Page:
A Time to Lead on Financial Reform

“Most importantly, the proposed agency will not have sufficient independence from the existing regulators, whose failure to enforce the law was the reason for the establishment of the agency,” said Taylor. “The exclusion of enforcement of the Community Reinvestment Act was also a major concession to the financial services lobby, and allows them to continue to shirk affirmative obligations to serve and lend to working class Americans, within the constraints of safe and sound underwriting.”

“We appreciate the political difficulties that exist in getting perfect legislation passed, but the President had it right when he first proposed the Consumer Financial Protection Agency,” stated Taylor. “The President’s original proposal had steps to ensure that banks and the regulators would not overlook low-income neighborhoods. We hope that Congress stands by its word to do more. Chairman Frank has indicated that he intends to move legislation modernizing the Community Reinvestment Act, and examine other issues related to ensuring fair access to capital and credit in low-income and minority neighborhoods.” 

NCRC called on Congress to do for consumers what they have already done for the banks: to support their financial well-being in a fundamental way. Several substantial issues must be addressed to meet this goal:

1) The revised bill places major oversight authority back in the hands of the same financial regulators whose failure to protect consumers is the reason for the establishment of the new agency.

2)  The removal of the requirement of “plain vanilla” products on grounds that it would undermine innovation is unfounded. Financial innovation should be benchmarked to a responsible standard. The existence of standard products does not undermine innovation. The 30-year fixed mortgage, for example, was institutionalized as a tool to strengthen the housing market during the Great Depression, and for more than 70 years it has remained the cornerstone of the U.S. mortgage market. Prior to the crisis created by innovative mortgage finance, this product had made homeownership the most secure investment of all, and kept financial institutions safe and sound.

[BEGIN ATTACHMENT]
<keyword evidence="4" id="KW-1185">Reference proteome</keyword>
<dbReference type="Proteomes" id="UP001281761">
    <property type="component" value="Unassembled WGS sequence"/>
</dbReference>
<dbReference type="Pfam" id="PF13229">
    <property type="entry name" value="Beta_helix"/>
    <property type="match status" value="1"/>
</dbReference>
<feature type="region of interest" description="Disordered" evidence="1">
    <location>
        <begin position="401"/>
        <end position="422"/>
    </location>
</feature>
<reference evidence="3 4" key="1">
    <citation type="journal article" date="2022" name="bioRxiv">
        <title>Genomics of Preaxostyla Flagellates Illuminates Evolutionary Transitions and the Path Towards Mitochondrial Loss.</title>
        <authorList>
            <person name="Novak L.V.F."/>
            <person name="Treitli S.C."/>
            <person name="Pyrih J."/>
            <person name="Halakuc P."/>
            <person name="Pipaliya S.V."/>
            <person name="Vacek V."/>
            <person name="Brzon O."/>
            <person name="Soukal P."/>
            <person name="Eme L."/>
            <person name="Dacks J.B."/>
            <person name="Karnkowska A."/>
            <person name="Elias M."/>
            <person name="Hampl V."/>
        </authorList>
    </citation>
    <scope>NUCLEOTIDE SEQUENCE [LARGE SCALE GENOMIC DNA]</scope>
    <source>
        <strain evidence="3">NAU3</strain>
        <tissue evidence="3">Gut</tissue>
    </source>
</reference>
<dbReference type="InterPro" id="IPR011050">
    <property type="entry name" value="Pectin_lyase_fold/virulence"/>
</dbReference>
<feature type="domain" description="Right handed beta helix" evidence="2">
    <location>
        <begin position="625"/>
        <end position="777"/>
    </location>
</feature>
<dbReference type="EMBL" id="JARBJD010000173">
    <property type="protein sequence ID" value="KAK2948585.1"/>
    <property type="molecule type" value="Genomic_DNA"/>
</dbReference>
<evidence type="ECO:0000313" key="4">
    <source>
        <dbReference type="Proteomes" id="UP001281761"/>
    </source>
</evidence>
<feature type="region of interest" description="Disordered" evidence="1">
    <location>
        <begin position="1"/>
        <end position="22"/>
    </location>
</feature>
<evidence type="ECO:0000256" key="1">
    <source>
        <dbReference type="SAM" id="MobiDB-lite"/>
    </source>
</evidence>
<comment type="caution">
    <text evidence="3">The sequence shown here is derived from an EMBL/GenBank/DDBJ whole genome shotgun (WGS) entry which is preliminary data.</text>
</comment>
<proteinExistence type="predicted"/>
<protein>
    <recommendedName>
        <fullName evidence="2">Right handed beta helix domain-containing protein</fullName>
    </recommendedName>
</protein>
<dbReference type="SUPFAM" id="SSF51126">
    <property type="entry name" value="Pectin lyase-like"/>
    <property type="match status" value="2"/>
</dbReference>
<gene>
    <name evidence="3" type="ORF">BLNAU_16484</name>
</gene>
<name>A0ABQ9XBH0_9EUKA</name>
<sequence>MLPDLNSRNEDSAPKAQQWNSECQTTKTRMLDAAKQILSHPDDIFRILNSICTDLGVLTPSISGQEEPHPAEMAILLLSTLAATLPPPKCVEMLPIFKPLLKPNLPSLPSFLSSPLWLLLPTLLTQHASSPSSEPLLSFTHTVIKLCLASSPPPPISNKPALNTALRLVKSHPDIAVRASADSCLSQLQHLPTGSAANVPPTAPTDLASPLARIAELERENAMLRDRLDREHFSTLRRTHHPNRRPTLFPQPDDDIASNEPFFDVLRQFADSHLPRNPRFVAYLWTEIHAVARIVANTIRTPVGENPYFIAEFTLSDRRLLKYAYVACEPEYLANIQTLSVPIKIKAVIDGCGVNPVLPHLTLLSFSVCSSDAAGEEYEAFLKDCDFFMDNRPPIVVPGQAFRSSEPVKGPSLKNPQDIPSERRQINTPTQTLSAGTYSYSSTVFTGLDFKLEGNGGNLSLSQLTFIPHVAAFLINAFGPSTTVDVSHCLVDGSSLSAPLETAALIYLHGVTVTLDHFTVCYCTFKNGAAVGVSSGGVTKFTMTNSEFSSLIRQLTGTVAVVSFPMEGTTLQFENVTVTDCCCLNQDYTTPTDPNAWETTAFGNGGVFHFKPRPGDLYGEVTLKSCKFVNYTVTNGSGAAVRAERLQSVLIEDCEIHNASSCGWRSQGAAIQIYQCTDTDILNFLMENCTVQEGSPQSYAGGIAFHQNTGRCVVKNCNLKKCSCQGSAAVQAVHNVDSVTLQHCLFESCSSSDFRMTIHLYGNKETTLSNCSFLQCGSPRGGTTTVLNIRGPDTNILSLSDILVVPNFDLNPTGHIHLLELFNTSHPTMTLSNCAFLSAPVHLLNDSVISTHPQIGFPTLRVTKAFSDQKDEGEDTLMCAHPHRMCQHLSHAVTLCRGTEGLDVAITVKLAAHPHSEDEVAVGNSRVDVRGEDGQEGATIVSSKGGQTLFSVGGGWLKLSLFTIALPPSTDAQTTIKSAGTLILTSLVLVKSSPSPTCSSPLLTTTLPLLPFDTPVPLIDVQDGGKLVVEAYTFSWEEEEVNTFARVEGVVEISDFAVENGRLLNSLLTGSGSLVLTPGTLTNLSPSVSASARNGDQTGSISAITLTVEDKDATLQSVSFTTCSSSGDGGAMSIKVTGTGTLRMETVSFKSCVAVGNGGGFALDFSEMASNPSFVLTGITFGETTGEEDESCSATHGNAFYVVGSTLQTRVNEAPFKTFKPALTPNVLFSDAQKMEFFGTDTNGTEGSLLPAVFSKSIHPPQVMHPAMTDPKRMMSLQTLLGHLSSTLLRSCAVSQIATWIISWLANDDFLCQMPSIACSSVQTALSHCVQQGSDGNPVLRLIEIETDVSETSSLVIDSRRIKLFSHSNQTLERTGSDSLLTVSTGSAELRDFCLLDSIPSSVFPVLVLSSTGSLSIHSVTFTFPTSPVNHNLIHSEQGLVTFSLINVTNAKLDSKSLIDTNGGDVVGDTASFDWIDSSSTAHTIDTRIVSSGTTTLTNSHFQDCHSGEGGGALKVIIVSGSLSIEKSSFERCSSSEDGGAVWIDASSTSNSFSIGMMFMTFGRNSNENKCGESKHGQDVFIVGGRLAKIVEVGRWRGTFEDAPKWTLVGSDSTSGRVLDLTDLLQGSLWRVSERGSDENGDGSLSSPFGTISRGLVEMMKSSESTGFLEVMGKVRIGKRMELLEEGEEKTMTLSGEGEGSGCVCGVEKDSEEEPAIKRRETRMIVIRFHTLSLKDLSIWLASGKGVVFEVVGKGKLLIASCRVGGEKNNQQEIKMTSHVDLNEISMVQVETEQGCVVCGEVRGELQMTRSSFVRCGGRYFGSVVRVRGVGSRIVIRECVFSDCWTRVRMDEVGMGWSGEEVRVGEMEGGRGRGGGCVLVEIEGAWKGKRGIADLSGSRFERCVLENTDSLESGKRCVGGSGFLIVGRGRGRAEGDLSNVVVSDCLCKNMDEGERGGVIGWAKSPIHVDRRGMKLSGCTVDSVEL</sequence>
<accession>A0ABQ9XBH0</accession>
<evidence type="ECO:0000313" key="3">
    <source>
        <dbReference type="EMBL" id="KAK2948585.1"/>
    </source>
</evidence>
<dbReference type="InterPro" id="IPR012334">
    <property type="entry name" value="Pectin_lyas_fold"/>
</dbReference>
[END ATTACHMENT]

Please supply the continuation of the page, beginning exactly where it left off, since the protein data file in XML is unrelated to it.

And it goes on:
3) The failure to include a “reasonableness” standard undermines attempts to ensure a transparent and even-handed financial process for all consumers. If a financial institution has no duty to ensure a consumer understands a financial product, the proposal leaves the door open to another foreclosure crisis caused by intentionally confusing and complex financial products.

4) Ensuring full scrutiny of real estate brokers and agents by the CFPA is important to ensure integrity in the housing market at all points of entry. The removal of full scrutiny of real estate agents and brokers is a significant change since they represent the initial point of entry into the housing market. In the current environment of millions of foreclosures, and the disproportionate impact they are having in communities of color, it is unreasonable to weaken provisions that ensure the most appropriate safe and sound access to mortgage finance to financially vulnerable communities. Homeownership rates for African-Americans, Latinos and Asians are already plummeting.

5) Elimination of car dealers from full scrutiny by the proposed agency is a fundamental weakening of the bill. Automobiles are the largest purchase for the typical minority household and the abusive lending practices in the auto industry are well known.

The National Community Reinvestment Coalition is an association of more than 600 community-based organizations that promote access to basic banking services, including credit and savings, to create and sustain affordable housing, job development and vibrant communities for America’s working families.


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